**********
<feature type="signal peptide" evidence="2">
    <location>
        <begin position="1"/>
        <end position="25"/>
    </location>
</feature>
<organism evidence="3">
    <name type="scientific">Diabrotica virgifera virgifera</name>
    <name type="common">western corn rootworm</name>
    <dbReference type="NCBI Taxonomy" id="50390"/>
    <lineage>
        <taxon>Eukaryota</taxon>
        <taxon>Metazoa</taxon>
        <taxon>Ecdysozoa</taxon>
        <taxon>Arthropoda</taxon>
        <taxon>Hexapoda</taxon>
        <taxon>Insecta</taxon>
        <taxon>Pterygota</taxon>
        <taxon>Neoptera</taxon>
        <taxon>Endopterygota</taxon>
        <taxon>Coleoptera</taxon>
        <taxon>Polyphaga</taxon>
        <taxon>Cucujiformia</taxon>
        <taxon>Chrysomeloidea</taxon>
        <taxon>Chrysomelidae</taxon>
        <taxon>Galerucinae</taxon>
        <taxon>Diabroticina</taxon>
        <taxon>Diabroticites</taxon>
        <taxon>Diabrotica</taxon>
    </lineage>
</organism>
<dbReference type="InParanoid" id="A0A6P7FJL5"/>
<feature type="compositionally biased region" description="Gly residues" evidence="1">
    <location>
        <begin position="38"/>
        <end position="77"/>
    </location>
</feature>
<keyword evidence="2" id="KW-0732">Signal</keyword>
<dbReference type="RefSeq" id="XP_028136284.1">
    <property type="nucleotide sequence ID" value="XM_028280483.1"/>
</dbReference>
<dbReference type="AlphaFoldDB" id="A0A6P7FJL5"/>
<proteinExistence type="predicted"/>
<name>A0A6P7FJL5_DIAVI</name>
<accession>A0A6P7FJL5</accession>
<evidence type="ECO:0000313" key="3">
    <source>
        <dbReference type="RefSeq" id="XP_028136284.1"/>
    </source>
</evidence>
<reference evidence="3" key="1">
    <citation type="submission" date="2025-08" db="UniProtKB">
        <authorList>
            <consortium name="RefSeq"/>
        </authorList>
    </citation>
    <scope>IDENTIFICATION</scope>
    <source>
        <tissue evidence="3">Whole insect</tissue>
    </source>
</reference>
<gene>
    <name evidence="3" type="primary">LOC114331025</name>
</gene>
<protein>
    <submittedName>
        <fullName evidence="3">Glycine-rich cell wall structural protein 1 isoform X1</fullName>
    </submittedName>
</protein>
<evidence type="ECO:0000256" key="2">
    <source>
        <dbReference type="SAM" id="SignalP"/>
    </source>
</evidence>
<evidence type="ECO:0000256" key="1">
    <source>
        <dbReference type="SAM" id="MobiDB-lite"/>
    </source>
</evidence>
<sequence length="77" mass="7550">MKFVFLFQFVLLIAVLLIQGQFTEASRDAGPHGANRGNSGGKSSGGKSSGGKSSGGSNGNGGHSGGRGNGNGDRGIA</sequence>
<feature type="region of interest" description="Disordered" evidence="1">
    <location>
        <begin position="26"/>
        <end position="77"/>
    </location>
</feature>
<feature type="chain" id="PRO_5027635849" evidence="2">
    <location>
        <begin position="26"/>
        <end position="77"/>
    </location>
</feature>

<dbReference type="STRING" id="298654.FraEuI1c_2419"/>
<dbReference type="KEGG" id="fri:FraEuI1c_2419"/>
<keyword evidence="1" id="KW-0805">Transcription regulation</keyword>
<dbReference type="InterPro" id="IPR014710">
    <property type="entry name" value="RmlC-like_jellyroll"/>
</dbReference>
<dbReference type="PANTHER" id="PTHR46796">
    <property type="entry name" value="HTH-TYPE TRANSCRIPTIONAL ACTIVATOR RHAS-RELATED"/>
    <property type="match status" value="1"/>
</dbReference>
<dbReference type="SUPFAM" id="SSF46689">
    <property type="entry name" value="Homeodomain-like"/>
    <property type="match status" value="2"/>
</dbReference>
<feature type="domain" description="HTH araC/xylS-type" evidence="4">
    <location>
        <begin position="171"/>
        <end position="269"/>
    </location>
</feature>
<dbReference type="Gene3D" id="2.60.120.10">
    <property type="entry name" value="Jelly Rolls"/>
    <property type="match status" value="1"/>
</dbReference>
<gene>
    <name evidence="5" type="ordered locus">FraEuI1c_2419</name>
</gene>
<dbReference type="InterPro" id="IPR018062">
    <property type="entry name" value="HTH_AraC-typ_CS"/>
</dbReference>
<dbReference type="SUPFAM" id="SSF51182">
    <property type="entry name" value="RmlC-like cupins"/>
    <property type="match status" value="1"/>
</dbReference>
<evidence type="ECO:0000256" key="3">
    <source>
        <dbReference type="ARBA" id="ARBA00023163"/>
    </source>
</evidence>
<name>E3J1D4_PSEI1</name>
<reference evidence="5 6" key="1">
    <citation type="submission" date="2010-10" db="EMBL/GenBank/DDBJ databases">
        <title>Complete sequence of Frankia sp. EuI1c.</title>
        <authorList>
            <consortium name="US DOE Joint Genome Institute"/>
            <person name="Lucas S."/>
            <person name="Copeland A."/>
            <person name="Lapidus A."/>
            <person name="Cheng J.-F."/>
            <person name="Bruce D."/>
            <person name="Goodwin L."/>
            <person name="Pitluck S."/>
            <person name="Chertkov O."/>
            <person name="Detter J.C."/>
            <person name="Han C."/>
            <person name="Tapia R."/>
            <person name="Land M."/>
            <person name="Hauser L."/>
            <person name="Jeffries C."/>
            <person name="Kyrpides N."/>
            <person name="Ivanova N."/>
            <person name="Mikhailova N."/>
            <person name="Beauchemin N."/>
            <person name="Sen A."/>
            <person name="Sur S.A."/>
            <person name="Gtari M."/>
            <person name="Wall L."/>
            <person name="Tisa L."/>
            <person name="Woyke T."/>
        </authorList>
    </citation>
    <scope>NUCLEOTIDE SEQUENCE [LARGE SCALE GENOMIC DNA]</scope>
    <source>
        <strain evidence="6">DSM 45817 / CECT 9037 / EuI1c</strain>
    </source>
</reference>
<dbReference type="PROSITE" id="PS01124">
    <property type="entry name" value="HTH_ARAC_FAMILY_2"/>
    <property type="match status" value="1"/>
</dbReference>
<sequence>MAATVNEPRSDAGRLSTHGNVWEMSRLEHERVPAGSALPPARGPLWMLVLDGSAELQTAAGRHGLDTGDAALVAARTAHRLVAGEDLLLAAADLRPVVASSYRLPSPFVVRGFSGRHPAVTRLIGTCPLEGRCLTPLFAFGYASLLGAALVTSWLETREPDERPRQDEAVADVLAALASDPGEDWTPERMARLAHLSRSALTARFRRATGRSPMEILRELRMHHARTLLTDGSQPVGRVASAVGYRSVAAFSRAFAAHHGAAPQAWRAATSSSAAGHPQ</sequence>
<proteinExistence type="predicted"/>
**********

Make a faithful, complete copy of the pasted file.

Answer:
<feature type="signal peptide" evidence="2">
    <location>
        <begin position="1"/>
        <end position="25"/>
    </location>
</feature>
<organism evidence="3">
    <name type="scientific">Diabrotica virgifera virgifera</name>
    <name type="common">western corn rootworm</name>
    <dbReference type="NCBI Taxonomy" id="50390"/>
    <lineage>
        <taxon>Eukaryota</taxon>
        <taxon>Metazoa</taxon>
        <taxon>Ecdysozoa</taxon>
        <taxon>Arthropoda</taxon>
        <taxon>Hexapoda</taxon>
        <taxon>Insecta</taxon>
        <taxon>Pterygota</taxon>
        <taxon>Neoptera</taxon>
        <taxon>Endopterygota</taxon>
        <taxon>Coleoptera</taxon>
        <taxon>Polyphaga</taxon>
        <taxon>Cucujiformia</taxon>
        <taxon>Chrysomeloidea</taxon>
        <taxon>Chrysomelidae</taxon>
        <taxon>Galerucinae</taxon>
        <taxon>Diabroticina</taxon>
        <taxon>Diabroticites</taxon>
        <taxon>Diabrotica</taxon>
    </lineage>
</organism>
<dbReference type="InParanoid" id="A0A6P7FJL5"/>
<feature type="compositionally biased region" description="Gly residues" evidence="1">
    <location>
        <begin position="38"/>
        <end position="77"/>
    </location>
</feature>
<keyword evidence="2" id="KW-0732">Signal</keyword>
<dbReference type="RefSeq" id="XP_028136284.1">
    <property type="nucleotide sequence ID" value="XM_028280483.1"/>
</dbReference>
<dbReference type="AlphaFoldDB" id="A0A6P7FJL5"/>
<proteinExistence type="predicted"/>
<name>A0A6P7FJL5_DIAVI</name>
<accession>A0A6P7FJL5</accession>
<evidence type="ECO:0000313" key="3">
    <source>
        <dbReference type="RefSeq" id="XP_028136284.1"/>
    </source>
</evidence>
<reference evidence="3" key="1">
    <citation type="submission" date="2025-08" db="UniProtKB">
        <authorList>
            <consortium name="RefSeq"/>
        </authorList>
    </citation>
    <scope>IDENTIFICATION</scope>
    <source>
        <tissue evidence="3">Whole insect</tissue>
    </source>
</reference>
<gene>
    <name evidence="3" type="primary">LOC114331025</name>
</gene>
<protein>
    <submittedName>
        <fullName evidence="3">Glycine-rich cell wall structural protein 1 isoform X1</fullName>
    </submittedName>
</protein>
<evidence type="ECO:0000256" key="2">
    <source>
        <dbReference type="SAM" id="SignalP"/>
    </source>
</evidence>
<evidence type="ECO:0000256" key="1">
    <source>
        <dbReference type="SAM" id="MobiDB-lite"/>
    </source>
</evidence>
<sequence length="77" mass="7550">MKFVFLFQFVLLIAVLLIQGQFTEASRDAGPHGANRGNSGGKSSGGKSSGGKSSGGSNGNGGHSGGRGNGNGDRGIA</sequence>
<feature type="region of interest" description="Disordered" evidence="1">
    <location>
        <begin position="26"/>
        <end position="77"/>
    </location>
</feature>
<feature type="chain" id="PRO_5027635849" evidence="2">
    <location>
        <begin position="26"/>
        <end position="77"/>
    </location>
</feature>

<dbReference type="STRING" id="298654.FraEuI1c_2419"/>
<dbReference type="KEGG" id="fri:FraEuI1c_2419"/>
<keyword evidence="1" id="KW-0805">Transcription regulation</keyword>
<dbReference type="InterPro" id="IPR014710">
    <property type="entry name" value="RmlC-like_jellyroll"/>
</dbReference>
<dbReference type="PANTHER" id="PTHR46796">
    <property type="entry name" value="HTH-TYPE TRANSCRIPTIONAL ACTIVATOR RHAS-RELATED"/>
    <property type="match status" value="1"/>
</dbReference>
<dbReference type="SUPFAM" id="SSF46689">
    <property type="entry name" value="Homeodomain-like"/>
    <property type="match status" value="2"/>
</dbReference>
<feature type="domain" description="HTH araC/xylS-type" evidence="4">
    <location>
        <begin position="171"/>
        <end position="269"/>
    </location>
</feature>
<dbReference type="Gene3D" id="2.60.120.10">
    <property type="entry name" value="Jelly Rolls"/>
    <property type="match status" value="1"/>
</dbReference>
<gene>
    <name evidence="5" type="ordered locus">FraEuI1c_2419</name>
</gene>
<dbReference type="InterPro" id="IPR018062">
    <property type="entry name" value="HTH_AraC-typ_CS"/>
</dbReference>
<dbReference type="SUPFAM" id="SSF51182">
    <property type="entry name" value="RmlC-like cupins"/>
    <property type="match status" value="1"/>
</dbReference>
<evidence type="ECO:0000256" key="3">
    <source>
        <dbReference type="ARBA" id="ARBA00023163"/>
    </source>
</evidence>
<name>E3J1D4_PSEI1</name>
<reference evidence="5 6" key="1">
    <citation type="submission" date="2010-10" db="EMBL/GenBank/DDBJ databases">
        <title>Complete sequence of Frankia sp. EuI1c.</title>
        <authorList>
            <consortium name="US DOE Joint Genome Institute"/>
            <person name="Lucas S."/>
            <person name="Copeland A."/>
            <person name="Lapidus A."/>
            <person name="Cheng J.-F."/>
            <person name="Bruce D."/>
            <person name="Goodwin L."/>
            <person name="Pitluck S."/>
            <person name="Chertkov O."/>
            <person name="Detter J.C."/>
            <person name="Han C."/>
            <person name="Tapia R."/>
            <person name="Land M."/>
            <person name="Hauser L."/>
            <person name="Jeffries C."/>
            <person name="Kyrpides N."/>
            <person name="Ivanova N."/>
            <person name="Mikhailova N."/>
            <person name="Beauchemin N."/>
            <person name="Sen A."/>
            <person name="Sur S.A."/>
            <person name="Gtari M."/>
            <person name="Wall L."/>
            <person name="Tisa L."/>
            <person name="Woyke T."/>
        </authorList>
    </citation>
    <scope>NUCLEOTIDE SEQUENCE [LARGE SCALE GENOMIC DNA]</scope>
    <source>
        <strain evidence="6">DSM 45817 / CECT 9037 / EuI1c</strain>
    </source>
</reference>
<dbReference type="PROSITE" id="PS01124">
    <property type="entry name" value="HTH_ARAC_FAMILY_2"/>
    <property type="match status" value="1"/>
</dbReference>
<sequence>MAATVNEPRSDAGRLSTHGNVWEMSRLEHERVPAGSALPPARGPLWMLVLDGSAELQTAAGRHGLDTGDAALVAARTAHRLVAGEDLLLAAADLRPVVASSYRLPSPFVVRGFSGRHPAVTRLIGTCPLEGRCLTPLFAFGYASLLGAALVTSWLETREPDERPRQDEAVADVLAALASDPGEDWTPERMARLAHLSRSALTARFRRATGRSPMEILRELRMHHARTLLTDGSQPVGRVASAVGYRSVAAFSRAFAAHHGAAPQAWRAATSSSAAGHPQ</sequence>
<proteinExistence type="predicted"/>